According to John Steinbeck: In writing, your audience is one single reader. I have found that sometimes it helps to pick out one person—a real person you know or an imagined person—and write to that one.
And that makes sense, our readers are the ones who will buy the book and then have to suffer with our words.
How can we write for our readers? Every story should offer a challenge to the reader in a form a puzzle to be solved. They want to be part of the story, given a chance to solve the mystery for themselves. (This is true no matter what genre you write.) You need to provide questions, each a mystery, each intriguing for them to answer. What will happen? Will she choose that man or the other? What's behind the attic door? Where is his wife?
Writing is like a chase. Coyote (the chaser - the reader) vs the roadrunner (the chased - the writer).
- The reader tries to catch the writer by figuring out where the story is headed. If you make your clues to obvious, the reader finds it too easy to know what will happen. The chase ends and the reader feels cheated because you haven't challenged him. Predictability = Boring!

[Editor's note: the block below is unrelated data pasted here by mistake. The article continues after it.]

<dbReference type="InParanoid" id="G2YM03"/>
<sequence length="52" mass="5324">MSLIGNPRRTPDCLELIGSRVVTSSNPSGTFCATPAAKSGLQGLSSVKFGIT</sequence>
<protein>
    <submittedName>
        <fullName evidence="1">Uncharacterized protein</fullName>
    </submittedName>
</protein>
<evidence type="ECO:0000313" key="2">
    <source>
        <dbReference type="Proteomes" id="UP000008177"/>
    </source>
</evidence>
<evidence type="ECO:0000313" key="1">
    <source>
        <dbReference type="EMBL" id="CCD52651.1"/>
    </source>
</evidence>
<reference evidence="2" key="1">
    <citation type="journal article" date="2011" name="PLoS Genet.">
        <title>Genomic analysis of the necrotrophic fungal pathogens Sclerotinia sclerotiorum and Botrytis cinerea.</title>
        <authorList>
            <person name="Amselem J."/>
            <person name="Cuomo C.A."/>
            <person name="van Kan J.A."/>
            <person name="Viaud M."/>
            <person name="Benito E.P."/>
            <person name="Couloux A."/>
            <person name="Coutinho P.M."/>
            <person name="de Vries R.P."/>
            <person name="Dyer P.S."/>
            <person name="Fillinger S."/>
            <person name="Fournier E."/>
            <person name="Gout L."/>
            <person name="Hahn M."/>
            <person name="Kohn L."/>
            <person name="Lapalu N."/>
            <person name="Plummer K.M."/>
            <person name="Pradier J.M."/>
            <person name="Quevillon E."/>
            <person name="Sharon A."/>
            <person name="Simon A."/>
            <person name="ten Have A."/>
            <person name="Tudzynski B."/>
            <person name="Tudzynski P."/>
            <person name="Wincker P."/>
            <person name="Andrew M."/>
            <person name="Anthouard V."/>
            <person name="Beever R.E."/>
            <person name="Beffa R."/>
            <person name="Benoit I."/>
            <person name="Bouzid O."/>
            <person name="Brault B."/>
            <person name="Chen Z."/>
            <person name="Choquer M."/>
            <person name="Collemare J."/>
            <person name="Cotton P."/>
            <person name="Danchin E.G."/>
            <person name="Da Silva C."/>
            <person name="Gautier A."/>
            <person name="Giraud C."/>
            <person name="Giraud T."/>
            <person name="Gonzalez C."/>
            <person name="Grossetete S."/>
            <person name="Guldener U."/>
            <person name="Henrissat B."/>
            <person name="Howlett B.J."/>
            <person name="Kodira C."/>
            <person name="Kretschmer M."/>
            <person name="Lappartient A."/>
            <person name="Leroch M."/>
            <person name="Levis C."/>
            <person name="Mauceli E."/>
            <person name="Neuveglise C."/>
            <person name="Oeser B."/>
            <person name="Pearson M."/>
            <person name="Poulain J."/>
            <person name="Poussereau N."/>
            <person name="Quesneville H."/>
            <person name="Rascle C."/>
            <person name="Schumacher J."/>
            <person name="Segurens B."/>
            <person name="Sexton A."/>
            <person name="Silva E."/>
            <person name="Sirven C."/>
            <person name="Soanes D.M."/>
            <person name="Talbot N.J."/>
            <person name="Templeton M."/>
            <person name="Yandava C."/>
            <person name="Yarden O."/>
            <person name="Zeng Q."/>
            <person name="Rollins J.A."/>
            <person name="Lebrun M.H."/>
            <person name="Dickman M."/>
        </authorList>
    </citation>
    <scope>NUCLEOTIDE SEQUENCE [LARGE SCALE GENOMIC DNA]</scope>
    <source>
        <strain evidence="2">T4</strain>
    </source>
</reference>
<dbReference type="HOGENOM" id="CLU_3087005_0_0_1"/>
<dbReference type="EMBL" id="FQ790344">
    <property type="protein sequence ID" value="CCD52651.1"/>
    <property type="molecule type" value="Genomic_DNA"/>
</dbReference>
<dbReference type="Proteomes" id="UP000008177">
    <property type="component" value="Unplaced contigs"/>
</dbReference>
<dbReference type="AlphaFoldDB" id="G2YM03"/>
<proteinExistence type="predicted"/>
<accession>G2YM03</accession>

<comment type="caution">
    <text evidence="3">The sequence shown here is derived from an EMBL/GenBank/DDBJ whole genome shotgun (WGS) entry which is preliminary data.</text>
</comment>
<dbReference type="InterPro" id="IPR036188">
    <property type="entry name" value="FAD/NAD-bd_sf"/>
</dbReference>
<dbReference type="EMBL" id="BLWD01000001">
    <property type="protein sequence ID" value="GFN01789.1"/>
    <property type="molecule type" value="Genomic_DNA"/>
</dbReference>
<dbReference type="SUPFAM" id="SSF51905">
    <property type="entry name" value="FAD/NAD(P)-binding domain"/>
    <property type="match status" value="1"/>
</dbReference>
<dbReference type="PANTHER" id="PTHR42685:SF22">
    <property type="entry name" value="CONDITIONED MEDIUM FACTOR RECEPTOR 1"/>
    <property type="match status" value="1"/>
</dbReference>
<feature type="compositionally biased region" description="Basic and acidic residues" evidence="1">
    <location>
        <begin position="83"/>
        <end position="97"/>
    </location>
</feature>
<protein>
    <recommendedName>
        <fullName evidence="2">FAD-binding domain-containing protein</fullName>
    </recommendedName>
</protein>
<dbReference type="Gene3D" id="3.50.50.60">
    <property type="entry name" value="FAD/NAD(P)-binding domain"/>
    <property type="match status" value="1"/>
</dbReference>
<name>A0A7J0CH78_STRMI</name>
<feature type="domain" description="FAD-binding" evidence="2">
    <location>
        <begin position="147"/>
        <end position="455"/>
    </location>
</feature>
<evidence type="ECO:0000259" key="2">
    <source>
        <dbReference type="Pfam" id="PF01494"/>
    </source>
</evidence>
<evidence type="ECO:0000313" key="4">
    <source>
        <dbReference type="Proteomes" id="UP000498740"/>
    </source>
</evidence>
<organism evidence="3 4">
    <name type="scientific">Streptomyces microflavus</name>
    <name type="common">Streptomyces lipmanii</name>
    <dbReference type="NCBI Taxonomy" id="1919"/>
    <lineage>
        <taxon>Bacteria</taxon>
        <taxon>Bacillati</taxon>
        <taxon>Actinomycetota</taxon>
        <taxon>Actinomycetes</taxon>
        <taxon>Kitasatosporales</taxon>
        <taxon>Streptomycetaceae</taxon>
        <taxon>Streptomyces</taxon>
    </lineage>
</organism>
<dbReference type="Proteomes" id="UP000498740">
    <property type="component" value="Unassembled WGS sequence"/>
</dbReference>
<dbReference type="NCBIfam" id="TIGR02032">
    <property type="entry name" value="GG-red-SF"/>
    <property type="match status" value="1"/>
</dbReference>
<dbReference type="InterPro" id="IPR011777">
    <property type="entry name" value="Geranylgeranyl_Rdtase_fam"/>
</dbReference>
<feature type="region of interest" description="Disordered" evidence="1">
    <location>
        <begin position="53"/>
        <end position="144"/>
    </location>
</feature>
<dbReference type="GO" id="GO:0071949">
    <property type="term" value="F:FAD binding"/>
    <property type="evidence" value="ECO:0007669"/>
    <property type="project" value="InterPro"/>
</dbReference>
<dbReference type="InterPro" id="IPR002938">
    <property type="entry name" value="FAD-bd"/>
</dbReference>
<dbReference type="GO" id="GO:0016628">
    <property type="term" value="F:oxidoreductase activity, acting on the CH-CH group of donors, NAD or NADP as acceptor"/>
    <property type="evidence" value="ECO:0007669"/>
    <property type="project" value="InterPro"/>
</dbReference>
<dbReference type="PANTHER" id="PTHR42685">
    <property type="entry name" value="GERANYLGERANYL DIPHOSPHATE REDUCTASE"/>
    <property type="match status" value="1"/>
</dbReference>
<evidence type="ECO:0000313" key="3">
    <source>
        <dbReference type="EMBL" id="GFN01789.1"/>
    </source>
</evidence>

- However, if the writer doesn't give enough clues, you are guilty of leaving too far behind. And out of the blue solutions are NO solutions. How did I arrive so fast just now? Easy, in a time machine. Please! What do you take me for? You risk the reader losing interest and giving up the chase.
- The solution? Find a course that keeps you off balance but keep the writer in sight. Precisely at the moment when the reader thinks he knows what's going to happen, something else happens that upsets his theory and forces him to come up with a new one. As your story develops be careful not to give too much away but don't delay information too long either.
- No major unanswered questions.
- No clues unaccountable.
- No characters left hanging.
- All the pieces are in place and they all fit.